After graduating from training, she earned her Officer of the Deck qualification aboard Oregon II in September, 2017. She will be aboard completing her assignment in January, 2019. Chelsea has many important duties to perform on the ship, including steering the ship. This entails following the chart that the CO (Commanding Officer, or Captain) has planned out to fulfill the mission of the ship. In our case the mission is long line fishing of Red Snapper and Sharks at many stations along the southeastern US and the Gulf of Mexico. While the CO is off duty, she must keep him informed of any changes that need to made to the Navigation trackline to ensure there is a safe navigational watch during her shift, which is normally 4 hours at a time.

The most common thing to happen that happens to create a change in course is foul weather, but there are many unforeseen events as well. Chelsea must study reports from the US Coast Guard which let her know various events happening in the region we are sailing. This can be other ships performing science missions, merchant navy ships of other countries in the area, oil drilling operations, or in our case yesterday, live ammunition firing exercises by the US Navy.

Chelsea Parrish

ENS Chelsea Parrish on the bridge of NOAA Ship Oregon II

Chelsea is also the environmental compliance officer aboard the ship, and she must follow specific rules set up by the EPA (Environmental Protection Agency) to ensure Oregon II is environmentally responsible while at sea. She must be sure there aren’t any issues with fuel, garbage, or any other foreign substance being put in the ocean while at port, or at sea. She also keeps a recycling log to track all activity and incidents that occur. Chelsea also runs the ship store and keeps track of all the items to be sold to the crew and volunteers aboard the ship.

Finally, Chelsea is the go- to rescue swimmer aboard Oregon II, and is the first to jump into the ocean if there is someone overboard to be retained from our ship, or another at sea near us. I saw her in action during our drills at the beginning of our trip and I was impressed at how quickly the crew launched our rescue boat, so Chelsea could rescue our life ring that acted as our “person overboard”. She also took a 3 week class to get certified as a NOAA working scuba diver. This certification allows her to be in the ocean to find, and/or fix any issues we have with the ship while at sea that can’t be fixed from the deck or rescue boat. She is certified to dive down to 130 feet below the surface.

It certainly is impressive how much Chelsea has accomplished in her 28 years. I hope this post inspires all my students, but especially the girls to go out into the world and do anything they can dream of, as that is exactly what Chelsea did. When her time aboard Oregon II is over, Chelsea plans to be a Cetacean Photogrammetry Specialist in La Jolla, California. She will be getting to get her FAA drone license to fly hexacopter drones from ships. Her duties will be to find, count and track marine mammals such as seals, dolphins, and whales. She said she loves helping NOAA fulfill their mission of helping marine animals and data collecting to further the study of these creatures and helping ensure their survival in the future.

Personal Log:
Now that I am almost a week into the survey, I am starting to fall into the rhythm  of working on the ship. The 12 hour work days are certainly long, but we do get breaks between stations to rest, converse, and prepare for the next run. If it’s a good station and we haul in a lot of catch, we often spend time talking about each of the things we caught and become like kids on Christmas if it’s something new and interesting. We also spend time logging all the data we collect into the computer for later research on land.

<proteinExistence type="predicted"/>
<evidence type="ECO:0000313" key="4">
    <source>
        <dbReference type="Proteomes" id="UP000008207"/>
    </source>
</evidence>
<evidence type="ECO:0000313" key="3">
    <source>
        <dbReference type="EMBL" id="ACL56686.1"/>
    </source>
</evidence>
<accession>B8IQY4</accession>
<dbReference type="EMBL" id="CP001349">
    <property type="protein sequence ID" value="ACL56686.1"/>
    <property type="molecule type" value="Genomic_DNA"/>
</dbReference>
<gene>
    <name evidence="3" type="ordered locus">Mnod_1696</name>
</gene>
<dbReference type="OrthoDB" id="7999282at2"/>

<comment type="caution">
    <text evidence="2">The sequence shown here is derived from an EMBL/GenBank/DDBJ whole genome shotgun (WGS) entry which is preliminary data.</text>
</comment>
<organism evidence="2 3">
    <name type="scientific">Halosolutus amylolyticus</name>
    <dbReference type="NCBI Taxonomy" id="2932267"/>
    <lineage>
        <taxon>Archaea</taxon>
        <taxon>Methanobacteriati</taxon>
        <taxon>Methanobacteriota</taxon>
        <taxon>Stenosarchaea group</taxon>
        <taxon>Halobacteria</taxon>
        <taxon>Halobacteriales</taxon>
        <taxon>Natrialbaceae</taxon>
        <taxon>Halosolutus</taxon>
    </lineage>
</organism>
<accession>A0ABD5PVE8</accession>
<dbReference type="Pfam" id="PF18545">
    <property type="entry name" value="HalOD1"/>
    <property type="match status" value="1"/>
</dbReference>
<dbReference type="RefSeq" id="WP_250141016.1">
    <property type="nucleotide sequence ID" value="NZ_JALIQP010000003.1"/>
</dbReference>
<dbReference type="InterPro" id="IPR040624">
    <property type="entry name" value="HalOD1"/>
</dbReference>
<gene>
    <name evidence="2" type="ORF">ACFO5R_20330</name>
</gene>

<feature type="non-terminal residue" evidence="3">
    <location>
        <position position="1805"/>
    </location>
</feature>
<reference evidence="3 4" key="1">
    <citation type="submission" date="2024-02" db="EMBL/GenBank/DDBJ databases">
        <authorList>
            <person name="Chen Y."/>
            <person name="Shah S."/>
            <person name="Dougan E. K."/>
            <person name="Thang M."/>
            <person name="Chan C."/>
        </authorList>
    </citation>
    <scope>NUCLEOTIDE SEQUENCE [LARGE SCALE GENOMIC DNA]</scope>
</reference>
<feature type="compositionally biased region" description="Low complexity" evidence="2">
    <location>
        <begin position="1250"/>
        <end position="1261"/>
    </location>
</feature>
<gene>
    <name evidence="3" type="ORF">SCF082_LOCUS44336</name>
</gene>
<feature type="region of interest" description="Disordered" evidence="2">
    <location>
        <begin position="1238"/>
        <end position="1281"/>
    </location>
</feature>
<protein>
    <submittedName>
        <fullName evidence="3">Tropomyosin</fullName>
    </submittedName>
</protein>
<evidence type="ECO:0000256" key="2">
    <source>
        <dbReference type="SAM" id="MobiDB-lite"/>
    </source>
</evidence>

We have seen just about all the different weather scenarios you could imagine, and have endured bright, 93 degree cloudless days, and windy days with 6 foot waves and pouring rain. We’ve had to call off a few stations until our way back south down the coast due to  poor conditions, because on all NOAA ships, the motto is “Safety First”. The real trick is working during the big wave conditions and learning how to function as a human being while the boat is rocking and rolling all about for the entire day. I’m getting better at anticipating where my next step will land and compensating for the constant shifting gravity under my feet. It will make walking on earth again seem so easy!
Animals Seen Today: Sandbar sharks, Scalloped Hammerhead Shark, Blue Line Tile Fish, Grouper, Atlantic Spotted Dolphins, Squid

 

Victoria Cavanaugh: Navigating the Inside Passage, April 24, 2018

NOAA Teacher at Sea
Victoria Cavanaugh
Aboard NOAA Ship Fairweather
April 16-27, 2018

MissionSoutheast Alaska Hydrographic Survey

Geographic Area of Cruise: Southeast Alaska

Date: April 24, 2018

Weather Data from the Bridge

Latitude: 50° 10.002′ N
Longitude: 125° 21.685′ W
Sea Wave Height: 7 feet
Wind Speed: 5 knots or less
Wind Direction: Variable
Visibility: 14 km
Air Temperature: 9oC  
Sky:  Mostly Sunny

Science and Technology Log

NOAA Ship Fairweather has begun its transit to Alaska for the heart of the field season which means transiting the famous Inside Passagea roughly two day voyage through a stretch of nearly a thousand islands between Washington State and Alaska.  The more protected waterways of the Inside Passage provided a smooth, calm ride.  I took advantage of the transit to spend more time on Fairweatherbridge in order to learn a bit about navigation.

Magnetic North v. True North

Magnetic North v. True North

One thing that quickly became clear on the bridge of Fairweather is that for many navigational tasks, the crew has at least three ways of being able to obtain needed information.  For example, navigational charts (maps) show two compasses: magnetic and true north.  The inner circle represents the magnetic compass, which in reality points 17 degrees right of true North and is dependent upon the pull of the Earth’s magnetic core.  Because the magnetic compass can be offset by the pull of the ship’s magnetic fields (the ship is made of steel, after all), Fairweather’s compass is actually readjusted each year.  During our Inside Passage transit, a specialist came aboard near Lopez Island to reset the ship’s magnetic compass.